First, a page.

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How to: Add Security Credentials to a SOAP Message

The Web Services Enhancements for Microsoft .NET (WSE) provides a mechanism for creating one or more security credentials that can be added to a SOAP message. Without using WSE, you can set the Credentials property of the proxy class, which enables the ultimate destination to authenticate the client application. However, if the SOAP message is routed through intermediaries before the ultimate destination, the client credentials might not flow to the ultimate destination, and thus the client is not authenticated. If you add the security credentials to the SOAP message using WSE, rather than at the transport layer using the proxy's Credentials property, the credentials can be routed through one or more intermediaries and still be validated at the ultimate destination.

The following procedure details how to add one or more security credentials to a SOAP message. For the following procedure to be successful, a computer must be set up to accept SOAP messages embedded with security credentials. The following table outlines the procedures for setting up a computer running WSE, to accept the security credentials.

Type of security credentials Topic describing how to accept the credentials

X.509 certificate

How to: Verify Digital Signatures of SOAP Messages Signed by an X.509 Certificate

User name and password

How to: Verify Digital Signatures of SOAP Messages Signed Using a User Name and Password

Adding a security token to a SOAP header does not provide any security in itself. To provide security, use the security token in conjunction with digital signing (using the MessageSignature class) or encryption (using the EncryptedData class).

To add a security token to a SOAP message

  1. Open the Web service client project in Visual Studio .NET 2003.

  2. Add references to the Microsoft.Web.Services2 and System.Web.Services assemblies.

    1. On the Project menu, click Add Reference.
    2. On the .NET tab, select the component named Microsoft.Web.Services2.dll, and then click Select.
    3. On the .NET tab, select the component named System.Web.Services.dll, and then click Select.
    4. Click OK.
  3. Add a Web Reference to the Web service that is to receive the SOAP message signed with the UsernameToken.

    1. On the Project menu, click Add Web Reference.
    2. In the Add Web Reference dialog box, type the URL for the Web service in the Address box, and then click the arrow icon.
    3. Verify that the items in the Available references box are the items you want to reference in your project, and then click Add Reference.
  4. Edit the proxy class to derive from WebServicesClientProtocol.

    1. In Solution Explorer, right-click the Reference.cs file for the Web reference just added, and then click View Code.
      If the Reference.cs file containing the proxy class is not visible, click the Show All Files icon in the Solution Explorer toolbar, and then expand the node.

    2. Change the base class of the proxy class to Microsoft.Web.Services2.WebServicesClientProtocol.
      This modifies the proxy class to emit routing and security SOAP headers when communicating with the Web service. The following code example modifies a proxy class named Service1 to derive from Microsoft.Web.Services2.WebServicesClientProtocol.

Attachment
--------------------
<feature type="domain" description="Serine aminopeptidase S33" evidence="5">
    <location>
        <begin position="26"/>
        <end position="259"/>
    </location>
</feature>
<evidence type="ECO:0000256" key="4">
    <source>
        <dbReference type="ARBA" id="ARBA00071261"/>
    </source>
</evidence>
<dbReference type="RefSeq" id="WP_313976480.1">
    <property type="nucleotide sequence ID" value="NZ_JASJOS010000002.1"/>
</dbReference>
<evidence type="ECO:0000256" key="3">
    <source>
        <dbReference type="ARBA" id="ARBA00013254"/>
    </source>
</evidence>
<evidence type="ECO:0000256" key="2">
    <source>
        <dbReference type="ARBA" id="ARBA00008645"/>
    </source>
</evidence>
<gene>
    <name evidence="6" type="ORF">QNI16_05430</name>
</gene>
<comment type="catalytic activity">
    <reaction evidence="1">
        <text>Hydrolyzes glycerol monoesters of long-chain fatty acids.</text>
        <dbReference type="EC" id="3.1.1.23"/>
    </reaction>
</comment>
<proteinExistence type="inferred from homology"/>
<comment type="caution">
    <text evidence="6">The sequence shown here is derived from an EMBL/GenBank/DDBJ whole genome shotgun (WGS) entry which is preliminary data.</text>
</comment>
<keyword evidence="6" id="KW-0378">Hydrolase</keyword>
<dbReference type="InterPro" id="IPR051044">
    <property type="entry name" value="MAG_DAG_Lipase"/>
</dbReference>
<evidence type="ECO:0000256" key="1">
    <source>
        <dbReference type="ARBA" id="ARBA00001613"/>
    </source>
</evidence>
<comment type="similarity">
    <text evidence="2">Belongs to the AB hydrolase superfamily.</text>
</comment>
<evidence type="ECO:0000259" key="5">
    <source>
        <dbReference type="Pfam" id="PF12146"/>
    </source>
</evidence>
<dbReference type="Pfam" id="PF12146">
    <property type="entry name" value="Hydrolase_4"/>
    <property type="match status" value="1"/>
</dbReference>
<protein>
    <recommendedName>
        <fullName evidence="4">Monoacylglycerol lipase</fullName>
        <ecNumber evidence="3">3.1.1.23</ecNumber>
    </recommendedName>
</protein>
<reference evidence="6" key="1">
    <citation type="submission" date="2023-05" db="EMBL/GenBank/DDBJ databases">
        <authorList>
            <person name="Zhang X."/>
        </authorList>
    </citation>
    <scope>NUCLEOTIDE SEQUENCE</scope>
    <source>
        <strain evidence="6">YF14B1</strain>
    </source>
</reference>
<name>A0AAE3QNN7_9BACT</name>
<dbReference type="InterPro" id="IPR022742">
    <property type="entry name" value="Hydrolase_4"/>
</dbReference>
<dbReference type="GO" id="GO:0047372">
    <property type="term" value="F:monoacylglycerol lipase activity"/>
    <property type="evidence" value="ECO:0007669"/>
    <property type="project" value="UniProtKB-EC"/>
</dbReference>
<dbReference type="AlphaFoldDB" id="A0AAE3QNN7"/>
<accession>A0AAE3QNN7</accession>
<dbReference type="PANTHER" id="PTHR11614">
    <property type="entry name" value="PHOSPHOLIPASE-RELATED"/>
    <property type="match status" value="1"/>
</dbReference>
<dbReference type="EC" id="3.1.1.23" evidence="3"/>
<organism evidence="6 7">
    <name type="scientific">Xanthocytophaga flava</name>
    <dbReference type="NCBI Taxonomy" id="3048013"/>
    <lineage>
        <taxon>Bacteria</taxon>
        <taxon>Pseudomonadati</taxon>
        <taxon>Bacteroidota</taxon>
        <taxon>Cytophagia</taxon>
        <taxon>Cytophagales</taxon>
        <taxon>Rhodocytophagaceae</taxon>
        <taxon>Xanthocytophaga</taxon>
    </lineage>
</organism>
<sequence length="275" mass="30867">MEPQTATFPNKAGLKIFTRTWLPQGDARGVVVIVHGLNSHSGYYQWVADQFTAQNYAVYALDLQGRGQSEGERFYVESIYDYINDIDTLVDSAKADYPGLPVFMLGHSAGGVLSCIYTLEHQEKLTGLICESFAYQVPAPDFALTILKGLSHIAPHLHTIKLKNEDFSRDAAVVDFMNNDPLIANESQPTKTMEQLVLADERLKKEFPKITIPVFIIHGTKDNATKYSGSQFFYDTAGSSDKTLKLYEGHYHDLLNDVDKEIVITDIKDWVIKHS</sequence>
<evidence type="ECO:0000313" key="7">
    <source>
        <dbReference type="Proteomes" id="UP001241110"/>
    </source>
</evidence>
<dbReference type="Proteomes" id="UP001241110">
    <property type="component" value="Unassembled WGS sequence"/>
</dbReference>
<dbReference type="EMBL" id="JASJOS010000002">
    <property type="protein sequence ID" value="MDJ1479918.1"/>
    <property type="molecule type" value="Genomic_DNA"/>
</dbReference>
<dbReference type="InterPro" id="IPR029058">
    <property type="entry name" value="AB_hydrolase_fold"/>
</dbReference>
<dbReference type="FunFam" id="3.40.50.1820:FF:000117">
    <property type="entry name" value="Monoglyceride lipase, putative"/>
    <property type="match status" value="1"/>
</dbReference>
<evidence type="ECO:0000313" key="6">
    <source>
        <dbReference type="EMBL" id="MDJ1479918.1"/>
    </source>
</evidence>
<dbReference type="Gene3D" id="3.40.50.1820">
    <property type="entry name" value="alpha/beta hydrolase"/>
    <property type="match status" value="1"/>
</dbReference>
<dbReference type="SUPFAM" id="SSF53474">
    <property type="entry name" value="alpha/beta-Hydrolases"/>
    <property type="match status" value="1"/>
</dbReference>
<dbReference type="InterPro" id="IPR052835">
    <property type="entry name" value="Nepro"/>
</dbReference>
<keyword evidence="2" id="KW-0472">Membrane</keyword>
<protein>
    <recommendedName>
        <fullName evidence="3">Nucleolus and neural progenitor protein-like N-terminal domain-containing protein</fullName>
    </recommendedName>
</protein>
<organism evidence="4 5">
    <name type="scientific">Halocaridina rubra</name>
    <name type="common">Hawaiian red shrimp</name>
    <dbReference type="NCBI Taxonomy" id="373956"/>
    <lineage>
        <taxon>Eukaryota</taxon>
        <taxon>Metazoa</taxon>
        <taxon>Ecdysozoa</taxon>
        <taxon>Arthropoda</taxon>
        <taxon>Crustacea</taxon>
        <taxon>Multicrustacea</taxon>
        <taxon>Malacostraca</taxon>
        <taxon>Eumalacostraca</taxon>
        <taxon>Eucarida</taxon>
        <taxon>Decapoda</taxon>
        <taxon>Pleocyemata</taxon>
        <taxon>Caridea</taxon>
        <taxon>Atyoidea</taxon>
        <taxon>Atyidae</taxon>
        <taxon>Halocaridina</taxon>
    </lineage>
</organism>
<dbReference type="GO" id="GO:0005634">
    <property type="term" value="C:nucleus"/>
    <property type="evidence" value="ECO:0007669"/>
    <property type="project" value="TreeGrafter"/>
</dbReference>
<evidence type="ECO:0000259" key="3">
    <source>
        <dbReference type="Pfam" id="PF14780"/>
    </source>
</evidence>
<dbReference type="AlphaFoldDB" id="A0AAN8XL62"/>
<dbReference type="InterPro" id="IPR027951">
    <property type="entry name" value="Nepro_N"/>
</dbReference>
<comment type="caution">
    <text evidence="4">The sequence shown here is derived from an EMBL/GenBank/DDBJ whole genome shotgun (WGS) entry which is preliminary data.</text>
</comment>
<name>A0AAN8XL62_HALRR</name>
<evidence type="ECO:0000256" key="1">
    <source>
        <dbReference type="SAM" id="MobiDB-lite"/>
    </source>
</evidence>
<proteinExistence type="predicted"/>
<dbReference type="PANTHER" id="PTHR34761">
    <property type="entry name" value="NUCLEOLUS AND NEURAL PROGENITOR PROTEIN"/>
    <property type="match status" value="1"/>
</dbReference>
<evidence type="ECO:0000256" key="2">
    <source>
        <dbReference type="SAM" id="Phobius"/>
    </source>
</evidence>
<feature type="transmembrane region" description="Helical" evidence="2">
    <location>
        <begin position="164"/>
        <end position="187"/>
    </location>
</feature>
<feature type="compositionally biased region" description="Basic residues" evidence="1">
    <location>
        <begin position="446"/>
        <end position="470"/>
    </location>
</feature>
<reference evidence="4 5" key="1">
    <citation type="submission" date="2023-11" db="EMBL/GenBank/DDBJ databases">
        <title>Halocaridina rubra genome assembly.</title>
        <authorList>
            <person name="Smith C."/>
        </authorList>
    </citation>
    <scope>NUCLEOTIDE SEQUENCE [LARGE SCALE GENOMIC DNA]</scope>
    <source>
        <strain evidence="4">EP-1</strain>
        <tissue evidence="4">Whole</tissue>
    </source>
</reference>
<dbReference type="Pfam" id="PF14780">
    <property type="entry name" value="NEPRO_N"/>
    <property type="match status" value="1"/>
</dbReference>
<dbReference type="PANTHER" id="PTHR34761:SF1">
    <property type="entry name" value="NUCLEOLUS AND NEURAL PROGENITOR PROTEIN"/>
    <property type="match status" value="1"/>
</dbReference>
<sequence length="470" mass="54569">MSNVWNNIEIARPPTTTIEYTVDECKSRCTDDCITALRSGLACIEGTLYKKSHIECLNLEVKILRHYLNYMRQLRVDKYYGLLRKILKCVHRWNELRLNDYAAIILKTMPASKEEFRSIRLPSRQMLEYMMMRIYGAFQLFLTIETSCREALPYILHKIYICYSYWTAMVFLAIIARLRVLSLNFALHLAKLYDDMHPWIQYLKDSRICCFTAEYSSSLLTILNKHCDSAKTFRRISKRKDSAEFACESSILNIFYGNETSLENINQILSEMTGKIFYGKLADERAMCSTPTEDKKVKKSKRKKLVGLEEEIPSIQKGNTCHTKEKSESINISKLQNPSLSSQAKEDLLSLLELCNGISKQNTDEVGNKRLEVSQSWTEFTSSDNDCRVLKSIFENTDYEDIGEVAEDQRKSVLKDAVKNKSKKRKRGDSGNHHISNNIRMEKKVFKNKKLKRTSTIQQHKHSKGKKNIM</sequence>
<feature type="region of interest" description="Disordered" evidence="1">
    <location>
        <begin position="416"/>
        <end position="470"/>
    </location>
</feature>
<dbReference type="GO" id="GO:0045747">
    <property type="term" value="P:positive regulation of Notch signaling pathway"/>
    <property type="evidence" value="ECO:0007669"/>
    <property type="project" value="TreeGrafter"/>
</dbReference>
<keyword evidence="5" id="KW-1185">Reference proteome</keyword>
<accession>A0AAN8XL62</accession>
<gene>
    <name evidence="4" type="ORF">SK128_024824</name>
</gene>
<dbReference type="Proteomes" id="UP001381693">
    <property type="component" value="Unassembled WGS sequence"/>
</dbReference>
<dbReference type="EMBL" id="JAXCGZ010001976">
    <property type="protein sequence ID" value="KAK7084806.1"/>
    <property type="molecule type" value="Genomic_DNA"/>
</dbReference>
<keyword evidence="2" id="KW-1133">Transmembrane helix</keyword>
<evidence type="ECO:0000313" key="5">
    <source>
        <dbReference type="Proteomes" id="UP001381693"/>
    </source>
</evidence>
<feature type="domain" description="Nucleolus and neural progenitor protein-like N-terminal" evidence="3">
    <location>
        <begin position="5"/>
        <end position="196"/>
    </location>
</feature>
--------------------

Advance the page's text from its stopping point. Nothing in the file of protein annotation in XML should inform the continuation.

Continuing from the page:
public class Service1 : Microsoft.Web.Services2.WebServicesClientProtocol {
      If you select Update Web Reference in Visual Studio .NET 2003, the proxy class is regenerated, the base class is reset to SoapHttpClientProtocol, and you must change the class the proxy class derives from again.

  5. Add the following using directives to the top of the file containing the Web service client code:

    using Microsoft.Web.Services2;
    using Microsoft.Web.Services2.Security;
    using Microsoft.Web.Services2.Security.Tokens;
  6. Edit the method that communicates with the Web service to add the security credentials to the SOAP message.

    1. Create a new instance of a class deriving from SecurityToken.
      The following code example creates an instance of the UsernameToken class.
      UsernameToken userToken = 
                  new UsernameToken(userName, password,
                                    PasswordOption.SendHashed )
      It is recommended that a UsernameToken be sent with the PasswordOption set to SendNone or SendHashed when the underlying transport protocol is not secure.

    2. Get the SoapContext for the SOAP request that is being made to the Web service.
      Service1 is the name of a proxy class for the Web service in the following code example.
      Service1 serviceProxy = new Service1();
      SoapContext requestContext = serviceProxy.RequestSoapContext;
    3. Add the SecurityToken to the WS-Security SOAP header.
    4. Specify the time-to-live (TTL) for the SOAP message to diminish the chance of someone intercepting the message and replaying it. The following code sample sets the TTL to one minute.
      requestContext.Security.Timestamp.TtlInSeconds = 60;
    5. Call the Web service.


The following code example adds a UsernameToken to a SOAP message.

UsernameToken userToken; 
userToken = new UsernameToken(userName, userName,
    // Creates an instance of the Web service proxy.
    AddNumbers serviceProxy = new AddNumbers();
    // Gets the SoapContext associated with the SOAP request.
    SoapContext requestContext = serviceProxy.RequestSoapContext;
    // Sets the TTL to one minute.
    requestContext.Security.Timestamp.TtlInSeconds = 60;
    // Adds the token to the SOAP header.

    // Calls the Web service.
    int sum = serviceProxy.AddInt(a, b);
catch (System.Web.Services.Protocols.SoapException se) 
catch (Exception ex) 
      "Exception caught while invoking a Web service.");

See Also

Other Resources

Securing Web Services